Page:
You come across it by chance. You are mildly charmed, so you visit again. And again. You realize it's become a sneaking obsession, and suddenly you are chasing it across the globe. You're a rêveur, a dreamer, and you seek Le Cirque des Rêves, which appears without notice, and opens at sunset. Wear a red scarf.
The fact that you are the first character introduced in Erin Morgenstern's debut novel, The Night Circus, could be too precious (or obnoxious), but she keeps the first and subsequent second-person sections brief and sensory-focused. And for all that she develops this very distinct place, (or event, however you want to categorize it), Morgenstern remains rather at a distance with her prose. I think that's what saves this novel from becoming flatly precocious and instead feels more like a keepsake than kitsch. The book-jacket summary infuses much more urgency than you actually find in this book; it is more like an Advent calendar than a heist movie (or, if you prefer, more The Illusionist than The Prestige).
The setting is ahistorical Victorian, though that's mostly established via the descriptions of mutton-sleeve dresses, bowler hats, and trains rather than any particular historical landmarks or vocabulary. The sentences are more Hemingway than Dickens, but the lack of ornate language and complicated syntax allows the magic to become matter-of-fact and fantastical all at once.
Celia Bowen, introduced as a 5-year-old child delivering a suicide note from her mother to her father (Prospero, a magician who previously was unaware of her existence), is a cipher for much of the book. Her abilities, operating primarily around breaking and repairing, appearing and disappearing, are grounded in visceral experience. She is attractive, but she can also change her hair color on a whim and is literally a sorceress with a needle and thread, so maybe don't put too much stock in that appearance. She embodies magic.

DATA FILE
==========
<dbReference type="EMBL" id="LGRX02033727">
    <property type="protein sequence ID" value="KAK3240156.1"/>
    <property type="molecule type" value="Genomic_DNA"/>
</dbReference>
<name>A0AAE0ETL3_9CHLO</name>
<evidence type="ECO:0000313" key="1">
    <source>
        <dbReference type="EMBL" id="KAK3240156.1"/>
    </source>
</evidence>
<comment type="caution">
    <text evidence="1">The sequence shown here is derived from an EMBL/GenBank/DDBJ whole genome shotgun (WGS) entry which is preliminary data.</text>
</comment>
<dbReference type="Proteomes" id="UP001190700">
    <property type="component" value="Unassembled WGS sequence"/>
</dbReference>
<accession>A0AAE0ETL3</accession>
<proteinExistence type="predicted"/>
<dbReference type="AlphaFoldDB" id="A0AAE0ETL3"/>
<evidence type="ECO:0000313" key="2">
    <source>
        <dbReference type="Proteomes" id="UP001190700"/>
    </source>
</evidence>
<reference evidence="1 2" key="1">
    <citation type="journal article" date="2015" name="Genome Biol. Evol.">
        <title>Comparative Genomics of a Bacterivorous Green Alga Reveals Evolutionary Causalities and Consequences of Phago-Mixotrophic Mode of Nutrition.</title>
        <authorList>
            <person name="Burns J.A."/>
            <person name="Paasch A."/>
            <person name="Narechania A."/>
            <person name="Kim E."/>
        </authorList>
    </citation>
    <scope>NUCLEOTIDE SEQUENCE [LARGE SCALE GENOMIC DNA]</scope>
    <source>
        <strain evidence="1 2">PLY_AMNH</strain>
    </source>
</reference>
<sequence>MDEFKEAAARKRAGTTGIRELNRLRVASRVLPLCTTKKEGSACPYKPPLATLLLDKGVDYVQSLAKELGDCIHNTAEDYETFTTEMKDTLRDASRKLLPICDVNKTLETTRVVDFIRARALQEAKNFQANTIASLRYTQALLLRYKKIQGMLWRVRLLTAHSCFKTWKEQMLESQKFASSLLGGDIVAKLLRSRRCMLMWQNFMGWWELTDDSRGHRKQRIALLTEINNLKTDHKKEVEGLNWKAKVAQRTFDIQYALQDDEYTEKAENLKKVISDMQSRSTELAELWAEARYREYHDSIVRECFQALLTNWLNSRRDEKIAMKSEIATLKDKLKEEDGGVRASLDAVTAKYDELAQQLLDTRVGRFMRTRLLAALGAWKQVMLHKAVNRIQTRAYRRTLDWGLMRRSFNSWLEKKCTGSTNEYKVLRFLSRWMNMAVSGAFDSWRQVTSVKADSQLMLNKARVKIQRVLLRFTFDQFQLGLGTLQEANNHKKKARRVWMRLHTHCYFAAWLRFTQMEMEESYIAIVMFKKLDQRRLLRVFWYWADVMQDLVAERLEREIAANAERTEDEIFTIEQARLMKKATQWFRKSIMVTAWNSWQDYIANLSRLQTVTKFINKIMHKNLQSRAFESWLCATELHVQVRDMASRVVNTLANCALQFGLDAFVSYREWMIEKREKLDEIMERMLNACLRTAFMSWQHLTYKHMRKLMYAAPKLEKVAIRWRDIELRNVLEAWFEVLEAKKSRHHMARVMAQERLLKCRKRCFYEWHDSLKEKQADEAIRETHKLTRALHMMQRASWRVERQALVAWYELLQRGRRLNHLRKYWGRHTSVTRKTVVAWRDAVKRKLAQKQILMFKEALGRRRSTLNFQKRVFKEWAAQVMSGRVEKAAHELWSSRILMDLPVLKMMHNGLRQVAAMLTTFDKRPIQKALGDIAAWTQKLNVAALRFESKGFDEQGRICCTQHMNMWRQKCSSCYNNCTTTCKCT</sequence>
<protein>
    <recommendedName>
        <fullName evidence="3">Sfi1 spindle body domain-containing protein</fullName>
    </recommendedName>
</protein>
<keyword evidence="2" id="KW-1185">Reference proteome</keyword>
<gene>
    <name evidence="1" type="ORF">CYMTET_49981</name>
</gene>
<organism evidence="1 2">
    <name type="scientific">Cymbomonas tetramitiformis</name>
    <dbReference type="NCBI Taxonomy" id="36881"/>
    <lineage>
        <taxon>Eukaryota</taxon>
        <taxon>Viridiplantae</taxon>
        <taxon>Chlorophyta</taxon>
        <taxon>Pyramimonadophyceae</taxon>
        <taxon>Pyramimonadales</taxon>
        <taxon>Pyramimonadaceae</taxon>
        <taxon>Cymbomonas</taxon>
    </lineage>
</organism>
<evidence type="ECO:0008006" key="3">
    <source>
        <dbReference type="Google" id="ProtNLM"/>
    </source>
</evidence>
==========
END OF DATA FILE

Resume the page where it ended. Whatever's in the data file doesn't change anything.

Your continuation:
Speaking of appearances, Marco is her opponent, the proxy challenger, and a guy whose looks come into play a bit. I say proxy, as the battle is in fact between Prospero and Marco's patron, "Alexander," a grey suit that sets little Marco in a room of books about magic and says little to nurture or guide him. Marco has notebooks and cutouts and models and card tricks; he intellectualizes magic.
Prospero and Alexander have been battling for, oh, probably centuries, which is why a couple decades spent raising a pair of challengers is no big. The fact that the challengers don't really know what their goal is or who they're battling or why... well, it could be a gaping plot hole, but it's really more of a gap. Because this story isn't about Celia and Marco. Or, not just.
It's about the circus.
The circus is the forum for the competition, the head vs the heart only magic; but of course, you can't have a circus with only one tent. You have dozens. And so you have a world of magical carnies. You have proprietors, you have craftsmen, you have performers, you have children. You have Bailey, who becomes a juvenile rêveur; you have You, enticed to enter each new chapter as if it is a tent, a room, a nook, a cave of wonders.
I wish that this could be adapted into a graphic novel; it's so intensely visual, the dialogue so minimal and plot rather secondary that I feel the reason the book doesn't always click on the first read is that it's meant to be in pictures. But I love to revisit, I love to imagine the rich contrasts in the black and white tents, the heartbreaks and triumphs of the circle of characters, as surreal as a dream.